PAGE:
Thursday, October 20, 2016
  • Thursday, Jun. 2, 2016
Review: Director Thea Sharrock's "Me Before You" 
This image released by Warner Bros. Entertainment shows Emilia Clarke, left, and Sam Claflin in a scene from "Me Before You." (Alex Bailey/Warner Bros. Entertainment via AP)

Well, I cried anyway.

I cried even though halfway through "Me Before You," I swore to myself I wouldn't, because the movie felt overly broad, overly simplistic, lacking depth both in characterization and in treatment of the serious issues it raises. At the end, I still thought all those things ... but the tears came anyway. It seems that some movies - particularly those featuring young, passionate, suffering people - are destined to get the waterworks going no matter how well (or not) they tell their story.

That story is already known, of course, to fans of the novel by Jojo Moyes, who adapted her book here. Like the (better) 2014 tearjerker "The Fault in Our Stars," this film version, directed by Thea Sharrock, probably is a slam dunk for the book's fans, who will likely be crying from the first scene.

For the rest of us, it's a bit of a harder sell. Certainly, the couple at the center of the heartbreak is appealing; both Emilia Clarke ("Game of Thrones") and Sam Claflin ("The Hunger Games") have beautiful smiles.

But especially in the case of Clarke, that smile - a very wide one - is relied upon way too much, with the camera often lingering for long seconds during which we could actually have been, say, learning something more about her character.

Clarke plays Louisa, an amiable cafe waitress in an English town. We meet her on the day she loses her job, throwing her struggling extended family into turmoil. Louisa - or Lou, as she's called - has few skills but manages to get an interview at the grand Traynor estate.

It turns out the job entails caring for the son of the family, Will. We've met Will in the prologue; he was a dashing, supremely handsome London banker with a taste for extreme sports when one day, he left home (and his sexy blonde girlfriend) and was hit by a motorcycle, paralyzing him from the neck down.

After a brief interview with Will's mother (the excellent Janet McTeer), Lou gets the job. Her task will be to provide cheer, since Will's medical needs are already tended to by a nurse (though the movie shows hardly any of this). But Will is bitter and mostly silent. He first greets Lou with a naughty "My Left Foot" impression, then proceeds to either ignore her or toss barbs about her whimsically wacky wardrobe, which includes leprechaun shoes (a trait of Lou's that is cute, until it gets annoying.)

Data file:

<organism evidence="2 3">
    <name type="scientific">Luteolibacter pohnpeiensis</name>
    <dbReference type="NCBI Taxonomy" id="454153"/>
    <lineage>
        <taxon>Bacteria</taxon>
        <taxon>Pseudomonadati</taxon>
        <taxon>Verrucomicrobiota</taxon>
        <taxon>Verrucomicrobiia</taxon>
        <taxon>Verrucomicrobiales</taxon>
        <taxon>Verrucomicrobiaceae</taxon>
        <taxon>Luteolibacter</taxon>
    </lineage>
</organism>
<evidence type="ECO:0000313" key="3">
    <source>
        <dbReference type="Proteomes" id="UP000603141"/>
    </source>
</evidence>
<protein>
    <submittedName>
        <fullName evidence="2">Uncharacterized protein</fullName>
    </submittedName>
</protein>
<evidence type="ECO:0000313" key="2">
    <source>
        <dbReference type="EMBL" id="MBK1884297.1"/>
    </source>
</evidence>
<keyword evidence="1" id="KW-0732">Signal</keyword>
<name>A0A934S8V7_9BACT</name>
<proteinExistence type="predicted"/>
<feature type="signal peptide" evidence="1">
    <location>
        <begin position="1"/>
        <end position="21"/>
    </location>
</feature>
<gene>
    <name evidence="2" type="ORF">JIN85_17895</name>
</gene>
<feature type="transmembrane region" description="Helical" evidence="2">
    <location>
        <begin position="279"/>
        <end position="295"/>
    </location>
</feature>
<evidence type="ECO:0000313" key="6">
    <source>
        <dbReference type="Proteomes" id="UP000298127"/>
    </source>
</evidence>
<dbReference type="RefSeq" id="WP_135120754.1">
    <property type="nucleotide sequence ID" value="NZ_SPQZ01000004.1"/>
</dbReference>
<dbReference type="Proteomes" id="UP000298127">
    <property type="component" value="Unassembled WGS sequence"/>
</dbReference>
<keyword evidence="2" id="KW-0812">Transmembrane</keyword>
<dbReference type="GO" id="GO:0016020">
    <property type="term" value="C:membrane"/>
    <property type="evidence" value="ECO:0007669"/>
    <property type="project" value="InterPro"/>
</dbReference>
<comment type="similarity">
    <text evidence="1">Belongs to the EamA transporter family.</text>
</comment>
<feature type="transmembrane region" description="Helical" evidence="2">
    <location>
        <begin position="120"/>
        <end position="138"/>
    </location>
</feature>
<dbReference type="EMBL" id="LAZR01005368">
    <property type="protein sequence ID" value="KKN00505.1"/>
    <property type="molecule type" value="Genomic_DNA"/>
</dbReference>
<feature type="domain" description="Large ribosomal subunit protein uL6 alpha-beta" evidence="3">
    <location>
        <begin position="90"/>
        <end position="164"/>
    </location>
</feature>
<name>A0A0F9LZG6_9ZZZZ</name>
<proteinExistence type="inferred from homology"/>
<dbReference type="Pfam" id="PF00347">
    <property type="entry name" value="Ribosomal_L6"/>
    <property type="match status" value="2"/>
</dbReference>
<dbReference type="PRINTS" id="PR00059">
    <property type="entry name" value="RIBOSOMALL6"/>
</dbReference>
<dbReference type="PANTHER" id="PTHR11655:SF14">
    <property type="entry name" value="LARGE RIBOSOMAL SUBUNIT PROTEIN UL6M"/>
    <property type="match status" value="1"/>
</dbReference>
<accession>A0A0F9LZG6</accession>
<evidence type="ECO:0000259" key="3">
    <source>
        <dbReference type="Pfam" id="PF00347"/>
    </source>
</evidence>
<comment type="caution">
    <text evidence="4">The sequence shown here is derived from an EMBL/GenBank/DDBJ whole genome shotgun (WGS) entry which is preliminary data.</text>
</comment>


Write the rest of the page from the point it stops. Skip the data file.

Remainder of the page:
But Lou is determined, and soon enough (too soon, dramatically speaking) Will is submitting to the warmth of her smile. He introduces her to films with subtitles. She gets him to come outside in the sun. She takes him to the horse races. She even gets him to attend a fancy concert; like Julia Roberts at the opera in "Pretty Woman," it's her first such experience, and she cries. (Also like Roberts, she wears a glamorous red dress.)

Will attends Lou's family birthday dinner. He even asks her to join him at the wedding of the former girlfriend who left him (it remains unexamined why Will would want to make this journey.) There, love seems to bloom between the two.

But Lou also discovers a truth that horrifies her: Will has been exploring the possibility of assisted suicide for months. Devastated, Lou resolves to show him that life is worth living. She brings him on an idyllic beach holiday.

The choice Will ultimately makes won't be revealed here. The movie has been criticized by some in the disabled community for suggesting, in their view, that death might be better than life as a quadriplegic. In any case, the filmmakers seem to have missed an opportunity to deal in a sophisticated way with a thorny, important subject.

Still, you'll probably cry anyway. It's that kind of film.

"Me Before You," a Warner Bros. release, is rated PG-13 by the Motion Picture Association of America for "thematic elements and some suggestive material." Running time: 110 minutes. Two stars out of four.

MPAA definition of PG-13: Parents strongly cautioned. Some material may be inappropriate for children under 13.